Robert Christgau: Dean of American Rock Critics

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The Time

  • The Time [Warner Bros., 1981] B+
  • What Time Is It? [Warner Bros., 1982] A-
  • Ice Cream Castle [Warner Bros., 1984] B+
  • Pandemonium [Paisley Park, 1990] **

See Also:

Consumer Guide Reviews:

The Time [Warner Bros., 1981]
The Bugs-Bunny-gets-down voice that's been a funk staple since the Ohio Players is death on ballads--cf. Slave, Rick James. These Princeoid punks are slyer--"Oh Baby" can pass as a mock seduction in the manner of "Cool," which is a mock boast, though I wouldn't be sure about "The Stick" (mock metaphor?). And that's only side two. But it's also half the tracks, and while the others are fun, I wouldn't call them funny--especially the ballad. B+

What Time Is It? [Warner Bros., 1982]
"Wild and Loose" pops wilder and looser than anything they've cut, and their dogging-around jive is wilder and looser still--on "The Walk," Morris Day does an outrageous burlesque of Prince as pussy-stalking youngblood, an inside version of one of the cutesy-pie jokes the little boss plays on himself to prove he's human. The slow "Gigolos Get Lonely Too" is Princelike, too--Morris doesn't approach that patented love-man croon, but he does induce you to take a ridiculous conceit literally. And then there are three great grooves. A-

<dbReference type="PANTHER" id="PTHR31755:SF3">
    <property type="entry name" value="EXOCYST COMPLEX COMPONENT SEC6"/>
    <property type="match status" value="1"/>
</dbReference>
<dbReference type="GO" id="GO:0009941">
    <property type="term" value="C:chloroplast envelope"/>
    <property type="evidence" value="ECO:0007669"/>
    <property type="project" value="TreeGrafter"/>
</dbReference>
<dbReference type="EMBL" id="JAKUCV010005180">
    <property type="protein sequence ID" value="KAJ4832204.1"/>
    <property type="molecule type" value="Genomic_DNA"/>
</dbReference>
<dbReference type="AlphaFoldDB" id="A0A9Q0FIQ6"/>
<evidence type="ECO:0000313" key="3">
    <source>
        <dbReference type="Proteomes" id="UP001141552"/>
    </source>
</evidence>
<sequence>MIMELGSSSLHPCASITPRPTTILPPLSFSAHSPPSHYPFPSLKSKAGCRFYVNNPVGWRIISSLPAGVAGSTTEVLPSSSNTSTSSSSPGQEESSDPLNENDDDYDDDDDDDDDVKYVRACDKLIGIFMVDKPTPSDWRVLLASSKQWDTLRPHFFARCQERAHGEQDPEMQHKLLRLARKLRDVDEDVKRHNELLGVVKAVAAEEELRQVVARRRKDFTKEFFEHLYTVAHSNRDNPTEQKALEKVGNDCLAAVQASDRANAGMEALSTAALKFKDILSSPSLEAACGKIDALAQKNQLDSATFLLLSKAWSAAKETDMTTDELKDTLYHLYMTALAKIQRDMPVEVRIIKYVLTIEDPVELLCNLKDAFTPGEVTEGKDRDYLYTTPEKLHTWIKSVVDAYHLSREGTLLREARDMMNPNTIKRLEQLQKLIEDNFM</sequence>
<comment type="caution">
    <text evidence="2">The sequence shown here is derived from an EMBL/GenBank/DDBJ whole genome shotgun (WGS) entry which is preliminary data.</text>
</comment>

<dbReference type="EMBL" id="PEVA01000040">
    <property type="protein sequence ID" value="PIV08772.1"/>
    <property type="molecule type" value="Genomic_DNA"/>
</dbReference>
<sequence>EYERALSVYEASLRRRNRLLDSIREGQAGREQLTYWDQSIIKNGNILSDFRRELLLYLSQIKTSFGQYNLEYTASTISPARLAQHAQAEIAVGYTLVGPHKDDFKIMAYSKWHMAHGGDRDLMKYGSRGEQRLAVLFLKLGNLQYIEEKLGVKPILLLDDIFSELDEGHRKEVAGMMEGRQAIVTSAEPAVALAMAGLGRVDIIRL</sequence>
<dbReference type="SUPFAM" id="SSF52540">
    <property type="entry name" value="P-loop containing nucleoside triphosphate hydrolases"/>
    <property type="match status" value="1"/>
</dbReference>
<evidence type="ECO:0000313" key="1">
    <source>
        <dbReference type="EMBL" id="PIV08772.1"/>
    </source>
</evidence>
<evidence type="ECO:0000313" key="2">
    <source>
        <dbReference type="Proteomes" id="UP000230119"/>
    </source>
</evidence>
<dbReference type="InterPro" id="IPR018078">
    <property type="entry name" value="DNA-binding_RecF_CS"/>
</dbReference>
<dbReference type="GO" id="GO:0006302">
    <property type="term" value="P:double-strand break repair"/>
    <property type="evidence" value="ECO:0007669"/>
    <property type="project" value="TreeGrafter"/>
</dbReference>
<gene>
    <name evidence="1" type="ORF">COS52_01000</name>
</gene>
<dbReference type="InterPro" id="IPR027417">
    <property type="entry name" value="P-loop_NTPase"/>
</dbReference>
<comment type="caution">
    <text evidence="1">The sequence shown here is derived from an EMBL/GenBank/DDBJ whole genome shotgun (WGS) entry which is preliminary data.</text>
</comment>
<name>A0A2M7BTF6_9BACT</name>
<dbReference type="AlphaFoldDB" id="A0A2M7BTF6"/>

Ice Cream Castle [Warner Bros., 1984]
This is certainly the most "conceptual" of the three Morris Day showcases, but "Jungle Love" certainly digs as deep a pocket as "Cool" or "The Walk," and the two spoken-word tracks are outrageous, weird, and waggish enough to hold up against Morris's dubious (mock?) confessional ballads on What Time Is It? They may well devolve into a comedy act, but for now it's just as well that the holes in the player Day plays (is?) gape as wide as possible. B+

Pandemonium [Paisley Park, 1990]
not enough concept/too much band ("Skillet," "Chocolate," "Pandemonium") **